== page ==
Your balance sheet – yes, you have seen it when the yearly accounts were prepared but it really did not matter to your start-up. For you the one and only key was liquidity in the beginning, followed by profitability but what now? Yes, those accounts become important eventually. What do I mean by that – well, once you have established your strategic goals you will need to optimize your balance sheet accordingly. If you are preparing for a sale, potential investors (and their highly-skilled forensic accountants) will look at your accounts. Are you planning to change your debt to equity ratio and work with more capital? Will a bank lend you money? Are you going to build / buy your next office or remain a humble tenant?

There are a lot more questions to ask and you are now playing with the big boys. A Fortune 500 CFO will be very concerned with her balance sheet and watch movements in these accounts closely. As an eCFO of a start-up this is a new area for you and you should slowly get into it as your business develops.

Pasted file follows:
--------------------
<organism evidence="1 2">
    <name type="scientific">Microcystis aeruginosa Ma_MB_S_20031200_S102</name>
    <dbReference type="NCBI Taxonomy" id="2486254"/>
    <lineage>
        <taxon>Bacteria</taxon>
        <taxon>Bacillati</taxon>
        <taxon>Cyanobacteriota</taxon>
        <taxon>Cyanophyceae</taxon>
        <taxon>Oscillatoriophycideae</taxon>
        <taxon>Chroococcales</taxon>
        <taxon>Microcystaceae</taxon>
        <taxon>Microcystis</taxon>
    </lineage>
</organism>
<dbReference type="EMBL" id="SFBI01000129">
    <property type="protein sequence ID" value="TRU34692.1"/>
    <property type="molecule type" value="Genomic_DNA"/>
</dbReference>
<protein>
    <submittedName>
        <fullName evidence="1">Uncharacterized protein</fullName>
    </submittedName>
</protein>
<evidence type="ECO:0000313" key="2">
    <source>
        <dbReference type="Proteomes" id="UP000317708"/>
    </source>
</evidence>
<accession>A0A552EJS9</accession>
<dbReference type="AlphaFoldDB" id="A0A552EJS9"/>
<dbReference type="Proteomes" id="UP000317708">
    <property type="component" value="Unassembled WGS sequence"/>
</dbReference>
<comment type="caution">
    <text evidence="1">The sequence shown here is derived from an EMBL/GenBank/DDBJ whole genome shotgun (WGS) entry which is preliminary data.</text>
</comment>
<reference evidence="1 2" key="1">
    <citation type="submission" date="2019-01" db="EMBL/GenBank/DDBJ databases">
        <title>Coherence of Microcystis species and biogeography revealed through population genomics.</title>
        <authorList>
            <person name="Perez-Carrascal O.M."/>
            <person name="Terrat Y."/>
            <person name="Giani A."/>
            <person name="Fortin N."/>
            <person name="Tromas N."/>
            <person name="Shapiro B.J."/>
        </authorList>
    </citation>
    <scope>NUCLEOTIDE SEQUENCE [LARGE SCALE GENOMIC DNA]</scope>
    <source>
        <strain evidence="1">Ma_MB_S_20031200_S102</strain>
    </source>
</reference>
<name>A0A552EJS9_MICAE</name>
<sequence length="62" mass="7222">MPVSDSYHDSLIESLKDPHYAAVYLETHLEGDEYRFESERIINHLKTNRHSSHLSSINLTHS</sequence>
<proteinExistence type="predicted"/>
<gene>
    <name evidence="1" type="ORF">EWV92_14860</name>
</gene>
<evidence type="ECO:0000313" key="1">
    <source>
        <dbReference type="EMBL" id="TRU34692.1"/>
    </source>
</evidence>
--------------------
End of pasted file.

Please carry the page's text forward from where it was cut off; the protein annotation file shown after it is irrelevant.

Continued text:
In summary a balance sheet can also teach you lots of interesting things about your business and serve as an important stepping stone to your business’s next growth / development stage.

eCFO Tips: Do not be afraid to think about new things. If you are working in an innovative start-up there might be lots of balance sheet optimization questions that nobody has really thought about. Are facebook fans in generic groups that are rented out for advertising assets? Should the initial investment into these groups be on your balance sheet and depreciated over time? How do you value your investments in other start-ups? What happens with your old, cancelled projects? Make sure you have good advisors and get lots of support when tackling these questions.